STORM TRACKER November 2013
The average temperature last month was 28.2 degrees which is 0.6 degrees below the current 30 year average. Although not an exceptionally cold month, it was the coldest November in Fargo Moorhead sinc... Posted on 12/3/13 at 10:15 AM
STAFF BLOG COMPASS POINTS WITH BRAD DOKKEN PSA mixes fishing and humor to shed light on climate change
I know just enough about fly fishing to know I wont be trading my spinning or baitcast gear for a fly rod anytime soon, but a new public service announcement from the group Conservation Hawks caught m... Posted on 7/11/13 at 12:44 PM
THE NEW FORTY Gender and climate change...
Some days I wonder if I am alone if my oddity. I seem to be humored by some things that I don't think others even give a passing thought. This would explain why I often crack myself up only to see ... Posted on 4/10/13 at 9:43 PM
UNIVERSITY OF NORTH DAKOTA NEWS UND to celebrate Earth Day on Wednesday
The University of North Dakota has lots to celebrate this coming Earth Day and invites the community to share the festivities Wednesday.
As one of the nations leading lights in the college sustainabi... Posted on 4/17/12 at 6:51 AM
NORTH DAKOTA STATE UNIVERSITY NEWS Today's weather similar to March of 1920
Today the weather station at the Fargo Hector International Airport atmospheric pressure sensor reminded us of a hazardous weather phenomenon that occurred in the past. Currently, the sea level pressu... Posted on 10/26/10 at 4:11 PM
Almost 200 countries on Saturday kept alive hopes for a global deal in 2015 to fight climate change after overcoming disputes on greenhouse gas emissions cuts and aid for poor nations at a meeting widely criticised as lacking urgency.
Stian Reklev and Susanna Twidale
, November 23, 2013
Climate change may not be such a bad thing for North Dakota. While other states report the negative effects of climate change, Adnan Akyuz, a North Dakota State climatologist, said the implications in North Dakota have made the climate more favorable to agriculture.
Leading climate scientists said on Friday they were more convinced than ever that humans are the main culprits for global warming, and predicted the impact from greenhouse gas emissions could linger for centuries.
Alister Doyle and Simon Johnson
, September 27, 2013
International leaders are failing in their fight against global warming, one of the United Nations' top climate officials said Tuesday, appealing directly to the world's voters to pressure their politicians into taking tougher action against the buildup of greenhouse gases.
Climate change threatens Minnesota's prized fisheries from North Shore trout streams to popular walleye lakes such as Mille Lacs, experts said Wednesday as the National Wildlife Federation released a national study on the risks to freshwater fish in a warming world.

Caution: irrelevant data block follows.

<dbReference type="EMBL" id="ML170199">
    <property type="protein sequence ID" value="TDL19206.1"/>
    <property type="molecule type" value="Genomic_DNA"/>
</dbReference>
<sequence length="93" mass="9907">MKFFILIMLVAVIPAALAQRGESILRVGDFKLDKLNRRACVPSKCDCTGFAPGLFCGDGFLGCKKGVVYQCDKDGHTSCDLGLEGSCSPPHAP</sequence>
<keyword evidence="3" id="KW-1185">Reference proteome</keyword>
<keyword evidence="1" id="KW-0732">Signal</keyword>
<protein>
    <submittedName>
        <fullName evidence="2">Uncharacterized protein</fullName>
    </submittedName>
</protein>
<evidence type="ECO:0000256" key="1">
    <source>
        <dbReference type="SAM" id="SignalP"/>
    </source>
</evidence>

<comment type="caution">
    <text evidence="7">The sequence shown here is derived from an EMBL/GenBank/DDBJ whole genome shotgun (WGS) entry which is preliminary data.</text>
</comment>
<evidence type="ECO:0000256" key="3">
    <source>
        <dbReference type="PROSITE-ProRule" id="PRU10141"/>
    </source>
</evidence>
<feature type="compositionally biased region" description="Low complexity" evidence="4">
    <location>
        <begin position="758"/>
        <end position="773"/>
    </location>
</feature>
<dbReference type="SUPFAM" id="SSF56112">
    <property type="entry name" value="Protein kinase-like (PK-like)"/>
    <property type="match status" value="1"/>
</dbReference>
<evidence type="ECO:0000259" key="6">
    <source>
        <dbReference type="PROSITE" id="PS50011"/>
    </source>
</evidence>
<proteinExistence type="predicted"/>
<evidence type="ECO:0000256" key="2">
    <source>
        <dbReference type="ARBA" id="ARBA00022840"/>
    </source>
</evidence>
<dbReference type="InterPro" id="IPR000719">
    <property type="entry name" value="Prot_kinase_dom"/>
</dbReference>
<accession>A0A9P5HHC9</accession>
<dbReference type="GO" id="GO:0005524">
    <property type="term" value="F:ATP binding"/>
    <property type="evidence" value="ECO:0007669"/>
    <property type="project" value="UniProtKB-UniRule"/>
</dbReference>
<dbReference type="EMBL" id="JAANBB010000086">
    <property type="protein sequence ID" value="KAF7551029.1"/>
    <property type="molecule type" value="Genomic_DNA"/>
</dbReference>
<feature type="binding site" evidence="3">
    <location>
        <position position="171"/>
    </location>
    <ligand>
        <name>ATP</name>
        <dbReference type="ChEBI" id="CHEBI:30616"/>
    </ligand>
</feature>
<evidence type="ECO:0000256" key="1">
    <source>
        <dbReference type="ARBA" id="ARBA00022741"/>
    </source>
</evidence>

As your Public Service Commissioner, I am seeing firsthand the sweeping changes occurring in our electric industry. These changes aim to replace traditional power with renewable power and are driven largely by radical environmental policies in states like Minnesota, and our federal government.
Stately, tall white pines all over the state and the tamaracks of northeastern Minnesota have had their natural defenses from beetles weakened. Scientists suspect climate change is to blame in both cases.
According to one utility CEO, there are several questions about the climate change proposal President Barack Obama introduced this week, including how to power generators will reduce emissions and how much it will cost.
President Barack Obama tried to revive his stalled climate change agenda on Tuesday, promising new rules to cut carbon emissions from U.S. power plants and other domestic actions including support for renewable energy.
Taxpayer money would be better spent buying snow removal equipment in wintry North Dakota than studying what impact global warming may be having on the state, a construction worker told lawmakers Thursday.
Drought conditions in North Dakota and western Minnesota should get better this spring, but farmers will rely more on spottier thunderstorms and conditions will get dry again in August and September, said one of the region’s leading weather and climate experts.
The world's poorest countries, inundated by rising seas and worsening disasters, made a last ditch plea for financial help early Saturday as negotiators at United Nations climate talks struggled to reach an ambitions deal to combat global warming.
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